Source: Saturday Evening Post
Source type: magazine
Document type: editorial
Document title: “President McKinley”
Date of publication: 21 September 1901
Volume number: 174
Issue number: 12
|“President McKinley.” Saturday Evening Post 21 Sept. 1901 v174n12: p. 10.|
|McKinley assassination (personal response); presidential assassinations (comparison).|
|James A. Garfield; Abraham Lincoln; William McKinley.|
EIGHTY million Americans unite in deploring the shooting of President McKinley.
Eighty million voices cry aloud in detestation of the act. Eighty million citizens
unite in doing honor to the manliness, the bravery, the patriotism of him who
last March was for the second time made President of the United States. And
with these eighty millions the whole world has joined.
That within forty years three Presidents should be thus attacked seems at first thought to be a black omen for the future of our land. Within these forty years the people have by their ballots chosen only seven men to fill the office of Chief Magistrate—and, of those seven, three have been marked by the assassin!
Yet, in truth, there is nothing in this that points to danger for the Republic or to a weakness in Republican institutions. Lincoln was the victim of the heats [sic] of a great conflict, but the man who struck the deadly blow was far from understanding the wishes or the feelings of any leader: the South as well as the North deplored the tragedy. Garfield was the victim of a man of unbalanced mind, inflamed by the heat of a partisan conflict. McKinley was the victim of one whose narrow brain had soaked in the poisonous teachings of the offscourings of Europe.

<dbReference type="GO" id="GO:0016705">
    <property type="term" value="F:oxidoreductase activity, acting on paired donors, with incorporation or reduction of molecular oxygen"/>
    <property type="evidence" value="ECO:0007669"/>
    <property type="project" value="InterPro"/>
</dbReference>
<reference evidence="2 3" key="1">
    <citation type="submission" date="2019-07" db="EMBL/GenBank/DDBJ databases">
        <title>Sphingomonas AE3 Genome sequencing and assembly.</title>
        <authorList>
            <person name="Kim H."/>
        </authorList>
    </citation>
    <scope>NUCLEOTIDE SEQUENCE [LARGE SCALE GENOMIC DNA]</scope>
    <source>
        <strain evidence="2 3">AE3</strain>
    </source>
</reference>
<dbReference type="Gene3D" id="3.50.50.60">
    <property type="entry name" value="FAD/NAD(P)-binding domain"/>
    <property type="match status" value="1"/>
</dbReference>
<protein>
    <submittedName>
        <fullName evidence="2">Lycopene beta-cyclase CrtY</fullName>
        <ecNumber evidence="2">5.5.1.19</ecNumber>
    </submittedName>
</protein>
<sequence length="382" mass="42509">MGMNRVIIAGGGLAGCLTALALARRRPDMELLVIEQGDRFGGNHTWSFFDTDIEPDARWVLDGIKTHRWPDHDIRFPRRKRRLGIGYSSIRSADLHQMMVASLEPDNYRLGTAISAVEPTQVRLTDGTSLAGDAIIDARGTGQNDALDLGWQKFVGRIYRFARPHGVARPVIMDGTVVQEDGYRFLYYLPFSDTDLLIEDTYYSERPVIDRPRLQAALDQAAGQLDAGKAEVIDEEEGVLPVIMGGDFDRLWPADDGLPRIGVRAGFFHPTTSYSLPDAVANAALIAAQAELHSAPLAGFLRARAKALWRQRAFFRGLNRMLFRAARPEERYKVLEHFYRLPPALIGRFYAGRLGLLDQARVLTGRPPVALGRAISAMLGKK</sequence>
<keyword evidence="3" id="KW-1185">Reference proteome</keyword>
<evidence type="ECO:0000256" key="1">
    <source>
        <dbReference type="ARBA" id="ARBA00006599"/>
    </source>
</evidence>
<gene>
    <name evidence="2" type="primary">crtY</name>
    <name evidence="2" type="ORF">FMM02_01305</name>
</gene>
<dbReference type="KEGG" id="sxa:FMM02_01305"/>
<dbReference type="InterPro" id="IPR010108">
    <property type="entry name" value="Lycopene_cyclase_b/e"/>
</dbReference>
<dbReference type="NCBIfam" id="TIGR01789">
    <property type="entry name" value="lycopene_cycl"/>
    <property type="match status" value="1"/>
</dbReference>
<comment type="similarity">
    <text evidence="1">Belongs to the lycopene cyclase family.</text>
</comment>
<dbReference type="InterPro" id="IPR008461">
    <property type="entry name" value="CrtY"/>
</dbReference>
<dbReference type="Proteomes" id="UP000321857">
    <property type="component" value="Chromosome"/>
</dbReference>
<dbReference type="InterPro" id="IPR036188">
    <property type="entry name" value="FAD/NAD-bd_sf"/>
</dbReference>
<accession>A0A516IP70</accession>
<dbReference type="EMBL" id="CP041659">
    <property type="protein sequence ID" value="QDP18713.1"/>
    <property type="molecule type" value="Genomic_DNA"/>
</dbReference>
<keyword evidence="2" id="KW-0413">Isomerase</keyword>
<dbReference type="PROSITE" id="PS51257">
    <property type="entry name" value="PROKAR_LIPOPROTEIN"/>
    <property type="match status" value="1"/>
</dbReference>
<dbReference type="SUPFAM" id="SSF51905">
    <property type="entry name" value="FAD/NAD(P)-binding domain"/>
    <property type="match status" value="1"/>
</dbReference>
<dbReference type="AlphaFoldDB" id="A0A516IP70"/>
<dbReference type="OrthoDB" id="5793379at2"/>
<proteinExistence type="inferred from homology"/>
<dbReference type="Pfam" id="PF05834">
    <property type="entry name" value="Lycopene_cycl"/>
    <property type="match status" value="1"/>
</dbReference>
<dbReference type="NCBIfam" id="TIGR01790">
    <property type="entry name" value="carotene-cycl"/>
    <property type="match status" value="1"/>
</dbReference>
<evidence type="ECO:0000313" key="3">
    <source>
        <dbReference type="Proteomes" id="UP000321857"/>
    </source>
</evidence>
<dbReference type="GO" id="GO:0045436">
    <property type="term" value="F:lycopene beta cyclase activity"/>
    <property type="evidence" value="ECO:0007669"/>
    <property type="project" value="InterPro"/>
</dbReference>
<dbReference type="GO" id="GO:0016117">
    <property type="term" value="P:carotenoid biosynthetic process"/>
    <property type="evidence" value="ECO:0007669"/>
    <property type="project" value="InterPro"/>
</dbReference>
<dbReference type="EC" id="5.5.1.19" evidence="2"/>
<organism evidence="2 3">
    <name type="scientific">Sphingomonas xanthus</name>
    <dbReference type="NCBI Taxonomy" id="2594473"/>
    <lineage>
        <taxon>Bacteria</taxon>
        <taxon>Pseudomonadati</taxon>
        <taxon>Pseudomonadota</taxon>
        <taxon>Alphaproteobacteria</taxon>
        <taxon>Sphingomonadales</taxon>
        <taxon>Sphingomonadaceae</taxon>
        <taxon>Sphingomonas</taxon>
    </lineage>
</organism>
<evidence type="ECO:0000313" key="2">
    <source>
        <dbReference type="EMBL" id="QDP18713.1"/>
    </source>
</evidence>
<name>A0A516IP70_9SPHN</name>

And it may well be that this will teach the makers and the administrators of our law to understand better the mighty difference between what is liberty and what is criminal license; it may well be that, henceforth, those who teach or who believe that the murder of rulers is a praiseworthy act shall be placed, with other enemies of society, where their evil beliefs can bear no evil fruit. But at this time it is to sorrow and sympathy rather than to retribution that we turn; to pity rather than to punishment.
It was the nation that was blindly aimed at when McKinley was struck down. He was not attacked because he was of the North or of the South, for gold or for silver, for expansion or for anti-expansion, a Republican or a Democrat. He was struck as the head of this Republic, and men of all parties, of all shades of opinion, were drawn together by a common grief. The nation felt the blow. The pulse of the nation beat in unison with that of its suffering leader. Eighty million American hearts beat as one.